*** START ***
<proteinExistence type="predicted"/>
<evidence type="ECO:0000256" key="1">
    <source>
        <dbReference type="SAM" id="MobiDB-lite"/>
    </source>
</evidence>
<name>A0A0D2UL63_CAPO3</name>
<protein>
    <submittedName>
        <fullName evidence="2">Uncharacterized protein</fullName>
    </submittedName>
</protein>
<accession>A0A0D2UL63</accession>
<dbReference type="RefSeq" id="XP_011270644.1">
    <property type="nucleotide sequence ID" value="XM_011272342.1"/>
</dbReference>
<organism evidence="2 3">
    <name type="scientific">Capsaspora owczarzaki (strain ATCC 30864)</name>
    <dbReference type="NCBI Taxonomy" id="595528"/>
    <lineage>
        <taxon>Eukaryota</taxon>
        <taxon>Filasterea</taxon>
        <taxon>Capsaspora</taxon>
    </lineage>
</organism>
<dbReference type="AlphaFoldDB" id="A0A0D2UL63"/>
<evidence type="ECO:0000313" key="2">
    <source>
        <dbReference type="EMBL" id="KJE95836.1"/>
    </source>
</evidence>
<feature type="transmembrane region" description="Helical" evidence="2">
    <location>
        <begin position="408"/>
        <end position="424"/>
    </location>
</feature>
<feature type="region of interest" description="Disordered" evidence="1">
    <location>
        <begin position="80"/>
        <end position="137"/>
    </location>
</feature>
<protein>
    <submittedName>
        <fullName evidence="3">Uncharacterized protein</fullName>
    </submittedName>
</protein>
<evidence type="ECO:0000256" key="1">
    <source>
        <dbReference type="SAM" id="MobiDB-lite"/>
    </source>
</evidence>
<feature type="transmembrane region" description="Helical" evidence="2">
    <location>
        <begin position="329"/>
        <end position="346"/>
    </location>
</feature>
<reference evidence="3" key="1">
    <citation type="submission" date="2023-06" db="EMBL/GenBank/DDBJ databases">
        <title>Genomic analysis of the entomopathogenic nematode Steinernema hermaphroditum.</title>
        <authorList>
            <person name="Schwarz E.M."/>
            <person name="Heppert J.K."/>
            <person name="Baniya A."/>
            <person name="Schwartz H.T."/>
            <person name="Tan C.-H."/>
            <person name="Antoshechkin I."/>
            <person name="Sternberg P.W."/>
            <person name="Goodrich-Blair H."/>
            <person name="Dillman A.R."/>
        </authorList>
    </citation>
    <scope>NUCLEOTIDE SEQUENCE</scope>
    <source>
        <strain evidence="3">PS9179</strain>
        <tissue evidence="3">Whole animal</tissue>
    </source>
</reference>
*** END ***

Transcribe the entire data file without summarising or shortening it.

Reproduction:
<proteinExistence type="predicted"/>
<evidence type="ECO:0000256" key="1">
    <source>
        <dbReference type="SAM" id="MobiDB-lite"/>
    </source>
</evidence>
<name>A0A0D2UL63_CAPO3</name>
<protein>
    <submittedName>
        <fullName evidence="2">Uncharacterized protein</fullName>
    </submittedName>
</protein>
<accession>A0A0D2UL63</accession>
<dbReference type="RefSeq" id="XP_011270644.1">
    <property type="nucleotide sequence ID" value="XM_011272342.1"/>
</dbReference>
<organism evidence="2 3">
    <name type="scientific">Capsaspora owczarzaki (strain ATCC 30864)</name>
    <dbReference type="NCBI Taxonomy" id="595528"/>
    <lineage>
        <taxon>Eukaryota</taxon>
        <taxon>Filasterea</taxon>
        <taxon>Capsaspora</taxon>
    </lineage>
</organism>
<dbReference type="AlphaFoldDB" id="A0A0D2UL63"/>
<evidence type="ECO:0000313" key="2">
    <source>
        <dbReference type="EMBL" id="KJE95836.1"/>
    </source>
</evidence>
<feature type="transmembrane region" description="Helical" evidence="2">
    <location>
        <begin position="408"/>
        <end position="424"/>
    </location>
</feature>
<feature type="region of interest" description="Disordered" evidence="1">
    <location>
        <begin position="80"/>
        <end position="137"/>
    </location>
</feature>
<protein>
    <submittedName>
        <fullName evidence="3">Uncharacterized protein</fullName>
    </submittedName>
</protein>
<evidence type="ECO:0000256" key="1">
    <source>
        <dbReference type="SAM" id="MobiDB-lite"/>
    </source>
</evidence>
<feature type="transmembrane region" description="Helical" evidence="2">
    <location>
        <begin position="329"/>
        <end position="346"/>
    </location>
</feature>
<reference evidence="3" key="1">
    <citation type="submission" date="2023-06" db="EMBL/GenBank/DDBJ databases">
        <title>Genomic analysis of the entomopathogenic nematode Steinernema hermaphroditum.</title>
        <authorList>
            <person name="Schwarz E.M."/>
            <person name="Heppert J.K."/>
            <person name="Baniya A."/>
            <person name="Schwartz H.T."/>
            <person name="Tan C.-H."/>
            <person name="Antoshechkin I."/>
            <person name="Sternberg P.W."/>
            <person name="Goodrich-Blair H."/>
            <person name="Dillman A.R."/>
        </authorList>
    </citation>
    <scope>NUCLEOTIDE SEQUENCE</scope>
    <source>
        <strain evidence="3">PS9179</strain>
        <tissue evidence="3">Whole animal</tissue>
    </source>
</reference>